During their mid-June meeting, the Federal Reserve increased the Fed Funds rate (the rate at which banks can lend to each other) for the second time in 2017. In reaction, the treasury yield curve flattened further (the yield curve is commonly represented by the difference between the yield of the 2YR Treasury and the 10Yr Treasury). This rate hike was largely expected, yet the “hawkish” tone of the Fed was a bit of a surprise to the market given weaker inflationary data driven by falling oil prices. The Federal Reserve indicated three rate hikes per year for the next two years as it continues to normalize interest rate policy and explained it sees the lower inflationary data as temporary. In addition, it indicated that the unwinding of its balance sheet could start earlier than previously expected.

The fixed income market did not seem to agree with the Fed’s forecast. The breakeven inflation rate declined to 1.68% (it was at 2.08% in January). The breakeven inflation rate is a measure of inflation expectations based on the pricing of Treasury Inflation Protected securities (TIPS). While respecting the digital world (see amazon commentary on next page) and an aging US population (two powerful disinflationary forces), we lean towards the Federal Reserve’s point of view that inflation is more likely to surprise to the upside. Any sound passage of fiscal legislation would serve to reinforce our view of a future increase in the levels of inflation.


Amazon looks to digest Whole Foods. A somewhat surprising, but perhaps complementary marriage. Two different consumer models; one based on providing vast choices online and the other focused on specialty products, aiming to benefit from each other’s strengths. One striking aspect of the proposed deal is we have a technology based company desiring a “brick and mortar” component. Walmart, which receives more than half its sales from groceries, has already demonstrated how a company can successfully incorporate a digital presence with store front locations. Let the price wars begin.

This is an opportune time to share some thoughts on technology and how it relates to the consumer and investing:

1. Consumers want greater choice, more convenience, and lower prices (i.e. the Amazon model).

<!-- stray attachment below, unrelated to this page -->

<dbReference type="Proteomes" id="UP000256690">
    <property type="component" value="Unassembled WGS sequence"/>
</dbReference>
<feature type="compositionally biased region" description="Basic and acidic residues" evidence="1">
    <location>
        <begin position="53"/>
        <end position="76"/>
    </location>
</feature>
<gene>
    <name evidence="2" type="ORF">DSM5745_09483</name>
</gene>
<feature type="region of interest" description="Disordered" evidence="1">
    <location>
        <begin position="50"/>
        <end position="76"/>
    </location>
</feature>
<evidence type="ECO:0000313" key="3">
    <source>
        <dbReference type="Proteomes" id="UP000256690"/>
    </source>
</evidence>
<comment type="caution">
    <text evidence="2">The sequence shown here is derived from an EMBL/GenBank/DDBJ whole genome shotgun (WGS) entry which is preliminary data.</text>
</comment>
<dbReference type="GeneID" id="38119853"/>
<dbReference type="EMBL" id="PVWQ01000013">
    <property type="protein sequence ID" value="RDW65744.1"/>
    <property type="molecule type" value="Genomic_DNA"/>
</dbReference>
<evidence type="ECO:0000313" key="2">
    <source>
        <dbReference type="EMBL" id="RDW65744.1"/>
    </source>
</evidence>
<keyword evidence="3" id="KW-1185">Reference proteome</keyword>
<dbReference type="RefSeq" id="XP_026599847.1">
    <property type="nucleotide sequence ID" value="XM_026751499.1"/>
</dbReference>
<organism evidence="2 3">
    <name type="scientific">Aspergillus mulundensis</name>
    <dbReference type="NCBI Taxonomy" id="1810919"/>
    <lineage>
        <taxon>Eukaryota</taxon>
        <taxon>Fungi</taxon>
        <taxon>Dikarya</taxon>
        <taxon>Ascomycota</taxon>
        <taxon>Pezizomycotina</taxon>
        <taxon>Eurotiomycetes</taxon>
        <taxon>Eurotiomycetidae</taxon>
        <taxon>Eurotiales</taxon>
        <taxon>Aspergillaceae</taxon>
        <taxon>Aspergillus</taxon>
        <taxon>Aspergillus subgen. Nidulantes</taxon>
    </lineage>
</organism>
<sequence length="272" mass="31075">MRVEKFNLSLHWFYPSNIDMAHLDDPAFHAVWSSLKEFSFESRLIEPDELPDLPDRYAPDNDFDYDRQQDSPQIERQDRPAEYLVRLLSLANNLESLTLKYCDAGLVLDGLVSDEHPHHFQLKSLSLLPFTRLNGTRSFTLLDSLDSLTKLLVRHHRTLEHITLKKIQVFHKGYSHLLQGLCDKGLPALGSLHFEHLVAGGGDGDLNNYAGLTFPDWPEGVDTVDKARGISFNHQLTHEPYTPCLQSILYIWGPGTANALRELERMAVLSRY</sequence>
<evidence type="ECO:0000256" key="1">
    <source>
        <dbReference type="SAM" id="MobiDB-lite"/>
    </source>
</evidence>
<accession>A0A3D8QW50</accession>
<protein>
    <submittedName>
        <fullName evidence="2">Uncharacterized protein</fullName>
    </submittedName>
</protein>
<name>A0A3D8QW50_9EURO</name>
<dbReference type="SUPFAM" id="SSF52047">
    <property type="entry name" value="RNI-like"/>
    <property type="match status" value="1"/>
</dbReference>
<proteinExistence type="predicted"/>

2. Trends change (sometimes quickly) and the consumer is fickle (think Under Armor, Lululemon, Chipotle, Sears, etc.)

3. In every “Boom” cycle there will be companies that offer popular services/products but only a few will develop into sustainable business models.

4. History has shown that “old” tech/consumer companies can successfully adapt to a changing environment (remember the Netflix DVD model and Apple’s Lisa PC and even Microsoft which has successfully transitioned into a Cloud computing powerhouse from just a software company). It has also shown that companies who fail to reinvent themselves will languish.

5. 2017 is not 1999. Technology profit margins (measured in aggregate) are nearly twice those recorded in the tech bubble and valuations in general are dramatically lower today, but not inexpensive in our view.


While an Uber or Lyft may be reducing the demand for auto rentals and purchases (and for that matter taxis) it is simultaneously increasing the demand for self-driving cars. This allows, for example, a “stodgy” auto part company to be part of a transformational change. We expect old economy and new economy companies to coexist and complement each other much better than they did in 2000. We also think portfolios should reflect both themes. Trends will come and go but owning companies with sound, well-funded business models that can adapt to consumer preferences should allow for strong participation in a growing and rapidly evolving world.

As always, please do not hesitate to call us at (732) 450-0147 with any questions or concerns.

Source: Photo 1 – BlackRock Investment Institute, Thomas Reuters; Photo 2 -BII, IMF, CPB